Grilled sardines are fine. (Some compliment!) A salad of chopped chicory, wild arugula and bulgur comes with a shopping list for a yoga weekend in Taos: Medjool dates, pomegranate seeds, green olives, breakfast radish, pistachio, peppers, grilled onions and smoked almonds. Enough!
Not all the experiments are failures. For an excellent bruschetta, order the one with grilled prawns, feta and fiery chilies. It could make a daily lunch without tempting boredom. Mussels, meanwhile, are served in a huge bowl with spicy merguez, in a broth heavy with shredded lamb. The combination — with pickled leeks and confitted chickpeas mixed in, to boot — is weird and exciting and new. It is a similar play to the one with cuttlefish and short rib, though with a far better ending. Get some bread with that and mop and mop and mop.
Also estimable is a dish of smoked octopus with chorizo and a smoky potato purée, accompanied by pickled mushrooms and lemon. The flavors are intense and focused, with no muddiness between them.
What, however, is the purpose of a grilled branzino stuffed with headcheese, except to tempt food loons eager to experience something different? (The dish might serve as a prime example of the term “critic bait.”) There is an excellent accompaniment of greens braised with guanciale, but the fish itself was overcooked, with an interior that proved of sticky interest only to those predisposed to believe a fish stuffed with headcheese is a good idea. This may well be true, but Fishtag’s version does not satisfy the court. Explanation denied.
The restaurant’s burger deserves much praise, though. Mr. Skeen has drawn accolades throughout his young career (at Resto, at Irving Mill and briefly at 5 & Diamond, among others) for his prowess with ground meats. Nothing at Fishtag dims the justification for that praise. The lamb burger at Fishtag is as fat as a squashed softball, with a monkish simplicity to its preparation. It is served beneath a tonsure of whipped feta and leaks beautifully into its bun. It tastes fantastic.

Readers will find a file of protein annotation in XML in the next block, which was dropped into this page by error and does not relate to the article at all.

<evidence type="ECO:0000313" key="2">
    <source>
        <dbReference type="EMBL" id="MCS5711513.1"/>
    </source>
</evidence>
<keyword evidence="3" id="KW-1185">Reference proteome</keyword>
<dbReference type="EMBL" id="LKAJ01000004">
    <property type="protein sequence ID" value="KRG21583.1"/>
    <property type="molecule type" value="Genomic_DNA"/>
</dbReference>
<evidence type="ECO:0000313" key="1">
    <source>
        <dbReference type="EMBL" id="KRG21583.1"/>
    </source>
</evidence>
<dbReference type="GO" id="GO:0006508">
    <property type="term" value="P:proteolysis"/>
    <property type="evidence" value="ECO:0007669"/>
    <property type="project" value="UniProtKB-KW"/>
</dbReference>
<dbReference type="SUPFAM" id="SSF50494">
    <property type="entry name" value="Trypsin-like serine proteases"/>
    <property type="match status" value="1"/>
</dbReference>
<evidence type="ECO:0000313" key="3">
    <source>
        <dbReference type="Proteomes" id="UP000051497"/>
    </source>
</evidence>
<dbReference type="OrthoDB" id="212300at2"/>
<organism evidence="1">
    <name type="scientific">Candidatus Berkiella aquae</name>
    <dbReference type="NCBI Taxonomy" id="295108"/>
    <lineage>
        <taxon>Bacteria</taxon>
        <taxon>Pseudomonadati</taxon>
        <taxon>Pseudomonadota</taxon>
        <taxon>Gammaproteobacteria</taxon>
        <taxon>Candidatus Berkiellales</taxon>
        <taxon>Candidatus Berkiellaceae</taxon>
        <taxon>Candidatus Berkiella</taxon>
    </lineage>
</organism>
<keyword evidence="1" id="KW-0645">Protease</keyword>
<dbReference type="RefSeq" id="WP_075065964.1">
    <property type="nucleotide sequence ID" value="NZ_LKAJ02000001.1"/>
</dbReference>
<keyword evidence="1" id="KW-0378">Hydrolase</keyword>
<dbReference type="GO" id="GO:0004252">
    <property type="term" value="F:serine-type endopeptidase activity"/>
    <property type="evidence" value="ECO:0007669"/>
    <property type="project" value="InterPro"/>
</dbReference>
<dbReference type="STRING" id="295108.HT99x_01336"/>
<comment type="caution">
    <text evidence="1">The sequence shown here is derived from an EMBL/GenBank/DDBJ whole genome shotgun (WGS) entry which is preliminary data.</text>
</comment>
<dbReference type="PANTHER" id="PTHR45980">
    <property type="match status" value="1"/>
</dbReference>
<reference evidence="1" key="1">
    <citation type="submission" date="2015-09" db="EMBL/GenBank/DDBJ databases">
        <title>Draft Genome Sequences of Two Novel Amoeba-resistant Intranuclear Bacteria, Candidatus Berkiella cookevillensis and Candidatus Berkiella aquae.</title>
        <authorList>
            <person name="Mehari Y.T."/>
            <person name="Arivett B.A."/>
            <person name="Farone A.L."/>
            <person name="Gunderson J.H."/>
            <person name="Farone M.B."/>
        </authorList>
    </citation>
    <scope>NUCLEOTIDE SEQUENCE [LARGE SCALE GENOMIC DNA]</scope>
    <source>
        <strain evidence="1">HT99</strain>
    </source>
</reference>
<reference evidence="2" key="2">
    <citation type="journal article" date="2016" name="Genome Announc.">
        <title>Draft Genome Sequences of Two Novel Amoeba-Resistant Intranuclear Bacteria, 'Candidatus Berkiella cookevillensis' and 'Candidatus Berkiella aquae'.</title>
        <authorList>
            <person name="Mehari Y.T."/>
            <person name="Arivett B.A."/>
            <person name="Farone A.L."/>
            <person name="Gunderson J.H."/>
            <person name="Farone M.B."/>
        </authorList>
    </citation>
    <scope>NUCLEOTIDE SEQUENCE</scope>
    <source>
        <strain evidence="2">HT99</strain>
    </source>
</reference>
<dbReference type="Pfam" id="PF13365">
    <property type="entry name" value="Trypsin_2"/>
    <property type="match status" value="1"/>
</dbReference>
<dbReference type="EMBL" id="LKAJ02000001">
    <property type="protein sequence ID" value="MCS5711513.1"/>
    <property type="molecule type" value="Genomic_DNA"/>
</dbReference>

You can eat this sandwich, after a bruschetta or two, then bang down some excellent Ethiopian French-press coffee to end your meal. (Neither Mr. Skeen nor Mr. Psilakis seem much interested in sweets, so there is but a mean little list of sorbets and ice creams for dessert.) You can have cheese and a punchy red wine and consider the place a wine bar.
But either way you’ll be left sitting in a basement on West 79th Street listening to classic rock and feeling disappointed. There is too much at Fishtag that is too much, and too little to offer compensation for that fact. Mr. Psilakis has shown us — first at Onera, more recently at his Kefi, on Columbus Avenue — that he can do better. Here he should start by doing less.
222 West 79th Street (Broadway), Upper West Side; (212) 362-7470, fishtagrestaurant.com.
ATMOSPHERE Subterranean almost-there blues.
SOUND LEVEL Loud-conversational, a little clattery.
RECOMMENDED DISHES Grilled prawn bruschetta, smoked octopus, lamb burger, grilled striped bass, mussels and spicy lamb.
WINE LIST Small but wide ranging. All bottles are available by the glass and in half bottles as well. Good beer selection.
PRICE RANGE Appetizers, $9 to $14; entrees, $16 to $26.
HOURS Sunday to Thursday, 5 to 10 p.m.; Friday and Saturday to 11 p.m. Weekend brunch noon to 3 p.m.